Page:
When Do Kids Know They Are Transgender?

How can you tell if a child is really transgender?

We don’t have some magic test.

A lot of these kids have been persistent and consistently identified as their gender identity. This isn’t a passing phase. This doesn’t seem to be something that just crops up one day and goes away.

And importantly, they are saying, “I am this thing.”

Sometimes we hear from parents that the parent says, “Well, you could just be a boy who likes to wear dresses,” and the kid says, “No, it’s not the dress. I am a girl.”

That seems to be the crucial difference between a boy who likes a girly things and a boy who is saying, “I am a girl.”

Do you know where in a human being a body or mind gender identity comes from?

No, I wish we did.

Some people have theories about gender identity and behavior being linked to in utero hormones.

There’s some work that’s being done on genes. There’s been some work on environment; there are just all these different factors that seem to come to play.

How early might a child express gender identity out loud?

We have heard reports as early as when their kids start talking, as soon as they could say words like girl and boy. So a lot of parents say 18 months, 2 years.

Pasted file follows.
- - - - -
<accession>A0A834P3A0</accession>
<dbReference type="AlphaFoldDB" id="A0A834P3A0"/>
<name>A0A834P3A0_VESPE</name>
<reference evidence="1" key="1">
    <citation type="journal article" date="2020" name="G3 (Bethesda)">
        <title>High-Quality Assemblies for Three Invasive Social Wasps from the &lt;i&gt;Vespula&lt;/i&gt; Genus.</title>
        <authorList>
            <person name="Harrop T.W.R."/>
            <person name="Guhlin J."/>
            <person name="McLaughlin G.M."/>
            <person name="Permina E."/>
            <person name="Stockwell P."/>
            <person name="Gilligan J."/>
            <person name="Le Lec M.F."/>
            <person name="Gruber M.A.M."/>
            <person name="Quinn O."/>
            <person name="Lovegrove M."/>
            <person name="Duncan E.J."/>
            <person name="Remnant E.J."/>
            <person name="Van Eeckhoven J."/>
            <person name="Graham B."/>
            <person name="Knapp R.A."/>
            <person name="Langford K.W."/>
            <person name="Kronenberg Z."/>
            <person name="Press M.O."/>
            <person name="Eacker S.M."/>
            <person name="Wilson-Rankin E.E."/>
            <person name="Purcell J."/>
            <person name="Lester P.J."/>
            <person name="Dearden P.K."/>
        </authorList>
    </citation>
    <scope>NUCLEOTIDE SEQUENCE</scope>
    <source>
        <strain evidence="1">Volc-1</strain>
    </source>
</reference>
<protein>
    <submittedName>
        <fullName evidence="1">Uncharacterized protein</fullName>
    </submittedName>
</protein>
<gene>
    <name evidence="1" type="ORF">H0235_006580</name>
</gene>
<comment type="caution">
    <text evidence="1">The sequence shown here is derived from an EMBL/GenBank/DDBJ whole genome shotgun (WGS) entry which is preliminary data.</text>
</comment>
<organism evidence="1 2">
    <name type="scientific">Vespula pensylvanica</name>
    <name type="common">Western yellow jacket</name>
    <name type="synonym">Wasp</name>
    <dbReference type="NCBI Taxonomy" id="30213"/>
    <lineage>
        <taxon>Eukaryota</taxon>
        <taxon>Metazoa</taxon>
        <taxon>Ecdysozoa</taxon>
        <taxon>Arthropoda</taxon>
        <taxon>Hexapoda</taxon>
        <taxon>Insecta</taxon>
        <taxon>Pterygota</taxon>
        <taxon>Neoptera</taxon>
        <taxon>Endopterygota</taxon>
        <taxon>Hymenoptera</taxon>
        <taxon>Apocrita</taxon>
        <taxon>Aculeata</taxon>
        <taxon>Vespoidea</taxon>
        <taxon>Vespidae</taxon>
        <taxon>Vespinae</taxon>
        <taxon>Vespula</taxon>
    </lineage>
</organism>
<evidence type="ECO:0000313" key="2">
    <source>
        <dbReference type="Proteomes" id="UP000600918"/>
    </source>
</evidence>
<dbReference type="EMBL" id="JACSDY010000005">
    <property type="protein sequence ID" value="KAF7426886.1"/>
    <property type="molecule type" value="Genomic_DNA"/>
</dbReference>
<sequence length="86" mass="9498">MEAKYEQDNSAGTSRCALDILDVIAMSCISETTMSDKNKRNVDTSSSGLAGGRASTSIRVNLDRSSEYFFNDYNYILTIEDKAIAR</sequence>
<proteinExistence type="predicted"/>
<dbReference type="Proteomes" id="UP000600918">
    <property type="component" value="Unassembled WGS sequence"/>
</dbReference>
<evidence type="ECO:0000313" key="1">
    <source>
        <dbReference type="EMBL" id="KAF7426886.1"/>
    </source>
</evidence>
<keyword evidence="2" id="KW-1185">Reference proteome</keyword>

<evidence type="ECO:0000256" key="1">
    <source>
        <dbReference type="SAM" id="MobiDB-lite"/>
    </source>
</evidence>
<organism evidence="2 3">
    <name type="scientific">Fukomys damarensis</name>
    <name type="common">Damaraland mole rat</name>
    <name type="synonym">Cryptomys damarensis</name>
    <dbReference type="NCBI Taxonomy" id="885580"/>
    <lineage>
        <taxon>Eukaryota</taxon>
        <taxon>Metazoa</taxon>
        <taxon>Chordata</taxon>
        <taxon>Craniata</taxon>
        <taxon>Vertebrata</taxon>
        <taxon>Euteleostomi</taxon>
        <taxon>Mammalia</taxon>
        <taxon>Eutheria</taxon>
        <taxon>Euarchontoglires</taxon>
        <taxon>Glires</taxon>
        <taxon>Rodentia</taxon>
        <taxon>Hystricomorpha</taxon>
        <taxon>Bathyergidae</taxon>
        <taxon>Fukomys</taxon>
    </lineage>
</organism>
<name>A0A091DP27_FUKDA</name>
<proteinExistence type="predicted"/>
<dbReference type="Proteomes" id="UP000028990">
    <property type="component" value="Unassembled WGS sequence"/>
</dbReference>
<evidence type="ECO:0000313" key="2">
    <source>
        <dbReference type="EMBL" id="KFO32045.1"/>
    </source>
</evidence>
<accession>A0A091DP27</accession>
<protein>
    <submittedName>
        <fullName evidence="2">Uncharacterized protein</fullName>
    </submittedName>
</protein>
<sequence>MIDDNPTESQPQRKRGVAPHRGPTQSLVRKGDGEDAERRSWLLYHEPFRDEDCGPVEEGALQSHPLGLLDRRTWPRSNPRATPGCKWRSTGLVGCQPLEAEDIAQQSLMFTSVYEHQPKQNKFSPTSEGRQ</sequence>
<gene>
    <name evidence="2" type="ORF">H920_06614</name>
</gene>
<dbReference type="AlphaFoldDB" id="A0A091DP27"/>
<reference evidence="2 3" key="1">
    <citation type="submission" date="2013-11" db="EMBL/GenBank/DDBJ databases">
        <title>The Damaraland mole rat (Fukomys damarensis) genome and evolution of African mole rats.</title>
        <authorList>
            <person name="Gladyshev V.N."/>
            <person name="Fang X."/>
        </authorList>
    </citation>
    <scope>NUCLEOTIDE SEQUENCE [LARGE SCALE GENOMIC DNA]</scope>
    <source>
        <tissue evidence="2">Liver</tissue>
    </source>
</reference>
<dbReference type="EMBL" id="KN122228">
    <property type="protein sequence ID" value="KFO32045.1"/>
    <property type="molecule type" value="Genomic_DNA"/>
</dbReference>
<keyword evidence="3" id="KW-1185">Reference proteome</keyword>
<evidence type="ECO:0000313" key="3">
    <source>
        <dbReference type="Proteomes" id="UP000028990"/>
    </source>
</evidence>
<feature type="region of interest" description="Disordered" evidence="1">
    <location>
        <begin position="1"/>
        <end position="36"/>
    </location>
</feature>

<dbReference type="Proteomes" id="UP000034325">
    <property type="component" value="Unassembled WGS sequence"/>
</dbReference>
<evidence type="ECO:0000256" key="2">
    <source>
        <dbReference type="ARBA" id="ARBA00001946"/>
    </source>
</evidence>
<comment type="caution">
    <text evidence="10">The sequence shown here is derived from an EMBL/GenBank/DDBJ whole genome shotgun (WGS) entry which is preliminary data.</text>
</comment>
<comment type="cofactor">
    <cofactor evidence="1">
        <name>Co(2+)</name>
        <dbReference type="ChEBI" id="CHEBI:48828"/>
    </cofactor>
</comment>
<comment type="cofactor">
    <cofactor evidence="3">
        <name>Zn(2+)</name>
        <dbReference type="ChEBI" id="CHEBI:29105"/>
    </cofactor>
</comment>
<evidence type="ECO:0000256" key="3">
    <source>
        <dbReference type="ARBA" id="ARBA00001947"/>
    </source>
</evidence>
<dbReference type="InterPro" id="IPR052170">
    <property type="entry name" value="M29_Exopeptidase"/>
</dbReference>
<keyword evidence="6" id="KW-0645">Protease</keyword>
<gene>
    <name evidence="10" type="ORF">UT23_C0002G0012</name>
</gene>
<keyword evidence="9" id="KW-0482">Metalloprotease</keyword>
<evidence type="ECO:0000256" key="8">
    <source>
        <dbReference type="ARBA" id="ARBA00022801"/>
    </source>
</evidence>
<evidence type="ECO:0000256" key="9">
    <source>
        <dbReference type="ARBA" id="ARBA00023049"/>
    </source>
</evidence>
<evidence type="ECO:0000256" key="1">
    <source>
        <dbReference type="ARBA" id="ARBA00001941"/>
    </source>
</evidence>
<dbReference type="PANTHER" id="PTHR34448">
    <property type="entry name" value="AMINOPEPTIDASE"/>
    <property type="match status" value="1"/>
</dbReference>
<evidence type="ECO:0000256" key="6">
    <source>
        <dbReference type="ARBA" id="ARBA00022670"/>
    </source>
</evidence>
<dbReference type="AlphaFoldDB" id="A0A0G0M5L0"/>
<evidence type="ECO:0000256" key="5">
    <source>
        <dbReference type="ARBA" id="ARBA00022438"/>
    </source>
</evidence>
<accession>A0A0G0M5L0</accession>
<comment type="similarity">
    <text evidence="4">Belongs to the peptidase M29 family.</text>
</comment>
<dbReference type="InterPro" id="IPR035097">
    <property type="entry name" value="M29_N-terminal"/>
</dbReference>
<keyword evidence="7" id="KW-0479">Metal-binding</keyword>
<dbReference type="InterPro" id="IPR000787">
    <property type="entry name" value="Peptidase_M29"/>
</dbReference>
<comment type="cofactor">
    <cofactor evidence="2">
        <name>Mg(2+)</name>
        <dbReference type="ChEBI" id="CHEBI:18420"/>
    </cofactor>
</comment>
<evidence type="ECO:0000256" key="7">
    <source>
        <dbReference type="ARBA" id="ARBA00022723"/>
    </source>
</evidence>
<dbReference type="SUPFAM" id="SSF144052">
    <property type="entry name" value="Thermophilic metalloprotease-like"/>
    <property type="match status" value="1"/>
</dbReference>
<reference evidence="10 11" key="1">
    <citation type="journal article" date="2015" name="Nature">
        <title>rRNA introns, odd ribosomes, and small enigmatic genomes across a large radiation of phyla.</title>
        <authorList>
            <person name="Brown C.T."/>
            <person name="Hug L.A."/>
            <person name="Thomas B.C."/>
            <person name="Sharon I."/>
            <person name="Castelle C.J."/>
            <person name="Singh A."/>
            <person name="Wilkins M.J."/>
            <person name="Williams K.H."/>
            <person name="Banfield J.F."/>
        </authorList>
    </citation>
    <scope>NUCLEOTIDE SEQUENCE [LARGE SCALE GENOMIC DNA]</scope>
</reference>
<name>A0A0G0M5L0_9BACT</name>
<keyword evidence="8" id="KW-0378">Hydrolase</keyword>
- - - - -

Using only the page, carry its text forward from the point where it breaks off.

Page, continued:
Parents didn’t think much of it, so they thought, “Oh, my kid doesn’t know what the words ‘girl’ and ‘boy’ mean, or I couldn’t figure out why my kid wanted to wear high heels or dresses.”

When does a family decide to use hormones?

The earliest stage that I’m aware of in the United States is usually once the process of puberty has started a little bit.

I should say that at that point the decision is whether to put a kid on something called hormone blockers. Blockers stop physical puberty from progressing.

That’s really different from what we call cross-sex hormones, which are cause something that looks a little more like puberty in somebody of a different sex.

Hormone blockers are completely reversible. If you take a child off of them – if a different decision is made – the child goes through their natal puberty. Some parents use them as a first step before cross-sex hormones. Some people use them to take a little bit more time to make a decision about what the child’s going to do.

Research by Kristina Olson, a psychology professor at the University of Washington.

Below is a voice interview with Kristina Olson:

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